|Developer: Aspect Co. Ltd|
|System(s): Sega Game Gear, Sega Master System|
|ROM size: 1 MB|
|Genre: 2D Platform|
Sonic Blast is the fifth and final "traditional" Sonic the Hedgehog game to be released on the Game Gear, and was developed during the same period of the similarly named Sonic 3D Blast (Sonic 3D: Flickies' Island outside of North America). The two share a desire to portray Sonic in a pre-rendered 3D style, similar to the groundbreaking visuals seen in 1994's Donkey Kong Country, however are otherwise completely unrelated games with different developers and different styles of gameplay.
Sonic Blast builds on some of the ideas seen in Sonic Chaos and Sonic Triple Trouble, however aligns itself more with the Sega Mega Drive Sonic games (Sonic & Knuckles being the driving influence). Miles "Tails" Prower is replaced with Knuckles the Echidna as a playable character, and several of the Game Gear-exclusive features of Triple Trouble are omitted, being replaced with more traditional special stages and boss fights.
Players control as either Sonic the Hedgehog (armed with a a double jump (press or / in mid-air), or Knuckles the Echidna (who can both glide and climb up walls). Through five stages, each with three acts. As with Chaos and Triple Trouble, the pair can spin dash, however unlike other Sonic games, getting hit only deducts a maximum of 10 rings, leading to an arguably easier experience.
Chaos Emeralds are found in special stages, which can be entered through giant rings hidden in the first two acts of each level. Blast is unusual, however, in that only the special stages in the second act will award the player with an emerald - those in the first act only reward an extra life.
At the end of Acts 1 and 2 of each level, a panel is spun, with a reward given based on what it lands on:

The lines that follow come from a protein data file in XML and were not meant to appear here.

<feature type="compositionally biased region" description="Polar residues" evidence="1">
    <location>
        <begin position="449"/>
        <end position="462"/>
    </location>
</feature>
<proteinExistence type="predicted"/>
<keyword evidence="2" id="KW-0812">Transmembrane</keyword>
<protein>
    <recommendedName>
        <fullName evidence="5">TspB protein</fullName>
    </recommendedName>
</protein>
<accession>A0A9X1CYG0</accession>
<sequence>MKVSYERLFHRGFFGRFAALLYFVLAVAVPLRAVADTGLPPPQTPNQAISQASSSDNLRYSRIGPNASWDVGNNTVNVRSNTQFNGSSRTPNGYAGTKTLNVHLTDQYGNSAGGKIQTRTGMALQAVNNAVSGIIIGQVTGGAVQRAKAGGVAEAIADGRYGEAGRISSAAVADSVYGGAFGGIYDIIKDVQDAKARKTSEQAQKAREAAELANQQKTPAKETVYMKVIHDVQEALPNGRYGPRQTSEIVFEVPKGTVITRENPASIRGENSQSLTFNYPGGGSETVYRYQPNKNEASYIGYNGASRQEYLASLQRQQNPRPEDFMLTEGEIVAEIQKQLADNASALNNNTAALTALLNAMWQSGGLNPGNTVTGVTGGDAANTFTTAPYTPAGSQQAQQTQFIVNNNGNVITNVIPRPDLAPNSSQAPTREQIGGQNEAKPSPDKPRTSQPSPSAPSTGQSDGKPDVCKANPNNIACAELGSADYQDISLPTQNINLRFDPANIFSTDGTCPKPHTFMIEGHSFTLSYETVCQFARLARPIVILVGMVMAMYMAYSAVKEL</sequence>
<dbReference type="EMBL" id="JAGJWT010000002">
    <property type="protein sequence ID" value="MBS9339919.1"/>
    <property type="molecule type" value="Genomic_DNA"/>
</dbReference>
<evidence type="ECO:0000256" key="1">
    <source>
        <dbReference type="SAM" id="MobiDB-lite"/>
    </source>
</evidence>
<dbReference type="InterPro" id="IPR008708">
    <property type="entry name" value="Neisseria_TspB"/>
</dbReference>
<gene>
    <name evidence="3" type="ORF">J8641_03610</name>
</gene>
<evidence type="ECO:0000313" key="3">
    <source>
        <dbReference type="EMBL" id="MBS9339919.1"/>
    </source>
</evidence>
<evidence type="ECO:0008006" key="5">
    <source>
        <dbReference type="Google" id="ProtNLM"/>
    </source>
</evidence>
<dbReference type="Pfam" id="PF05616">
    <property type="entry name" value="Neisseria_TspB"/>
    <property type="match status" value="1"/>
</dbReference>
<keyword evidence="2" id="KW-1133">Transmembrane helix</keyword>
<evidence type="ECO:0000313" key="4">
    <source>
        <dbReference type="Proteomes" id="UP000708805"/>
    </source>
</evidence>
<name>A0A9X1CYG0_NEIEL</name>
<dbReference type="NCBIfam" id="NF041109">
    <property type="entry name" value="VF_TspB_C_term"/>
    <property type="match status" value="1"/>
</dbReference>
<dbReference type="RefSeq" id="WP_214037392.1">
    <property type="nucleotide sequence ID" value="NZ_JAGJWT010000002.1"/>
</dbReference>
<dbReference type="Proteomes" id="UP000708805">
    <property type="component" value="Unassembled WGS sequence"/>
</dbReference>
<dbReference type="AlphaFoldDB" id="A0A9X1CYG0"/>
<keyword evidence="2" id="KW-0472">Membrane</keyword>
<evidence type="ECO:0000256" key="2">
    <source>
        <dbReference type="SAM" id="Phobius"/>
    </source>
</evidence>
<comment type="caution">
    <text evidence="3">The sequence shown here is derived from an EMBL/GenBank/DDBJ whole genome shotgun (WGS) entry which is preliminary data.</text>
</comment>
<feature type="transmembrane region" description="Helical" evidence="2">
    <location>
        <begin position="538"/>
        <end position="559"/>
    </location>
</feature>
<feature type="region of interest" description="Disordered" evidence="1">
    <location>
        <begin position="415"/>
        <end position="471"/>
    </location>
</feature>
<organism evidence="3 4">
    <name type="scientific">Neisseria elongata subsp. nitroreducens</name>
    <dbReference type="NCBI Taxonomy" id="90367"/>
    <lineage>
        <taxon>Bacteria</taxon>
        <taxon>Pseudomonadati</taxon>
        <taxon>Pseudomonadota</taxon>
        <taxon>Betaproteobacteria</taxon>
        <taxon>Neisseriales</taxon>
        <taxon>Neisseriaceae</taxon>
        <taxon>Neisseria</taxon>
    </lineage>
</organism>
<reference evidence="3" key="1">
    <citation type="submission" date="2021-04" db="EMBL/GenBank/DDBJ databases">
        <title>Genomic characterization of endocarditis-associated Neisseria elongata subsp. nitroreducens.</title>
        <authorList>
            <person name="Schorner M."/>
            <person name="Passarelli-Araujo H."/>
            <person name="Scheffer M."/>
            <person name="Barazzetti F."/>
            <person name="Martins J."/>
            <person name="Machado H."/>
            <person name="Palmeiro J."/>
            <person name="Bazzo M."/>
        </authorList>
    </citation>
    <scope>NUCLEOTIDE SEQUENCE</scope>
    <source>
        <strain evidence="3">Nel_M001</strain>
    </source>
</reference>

The decision to use pre-rendered graphics comes at a cost in Sonic Blast, as to ensure the detail is visible, Sonic and Knuckles' sprites are bigger than their counterparts in earlier titles. This in-turn makes the game appear more "zoomed-in", and as a result, less of the level is visible at any one time during play. This can be a problem on the Game Gear, as players are often unable to see what is coming, and can be subjected to cheap hits and deaths.
On the Master System, the increased screen resolution mitigates some of these problems, however is fraught with its own issues, mainly due to the slap-dash nature of the port. Menus, title cards and the special stages were not optimised for the Master System, and so are identical in appearance to their Game Gear counterparts, just with added borders. The in-game HUD was also not moved, and unusual artifacts can also be seen in areas normally hidden for Game Gear users.
Unlike a game such as Sonic Chaos where Master System code was ported to the Game Gear, here the reverse is true, and as Sonic Blast was designed to make use of the Game Gear's extended colour palette, the conversion to the Master System leads to less detailed and more contrasting graphics.
Producer: Hiroshi Aso
Director: Ryushin Hamada
Planner: Katsunori Murakami, Hiroaki Suzuki
Map Design: Akira Okamoto, Ken Sasaki
Chief Programmer: Toshiaki Araki
Programmer: Yoshiaki Makishima
Chief Designer: Fumikazu Sugawara
Designer: Taro Murayama
Sound Composer: Kojiro Mikusa
Special Thanks: Kazuyuki Oikawa, Aspect All Staff
|Sonic games for the following systems|
| 1991 Sonic the Hedgehog 1992 Sonic the Hedgehog 2 1993 Sonic Chaos | Dr. Robotnik's Mean Bean Machine 1994 Sonic Drift | Sonic Spinball | Sonic the Hedgehog Triple Trouble 1995 Sonic Drift 2 | Tails' Skypatrol | Tails Adventures | Sonic Labyrinth | Sonic 2 in 1 1996 Sonic Blast |
Prototypes Sonic the Hedgehog (Game Gear prototype) | Sonic the Hedgehog 2 (8-bit) AutoDemo | Sonic Chaos Sample | Sonic Drift (demo) | Sonic Spinball (8-bit) Prereleases | Sonic Triple Trouble Prereleases | Sonic Blast Prereleases
Unreleased Sonic's Edusoft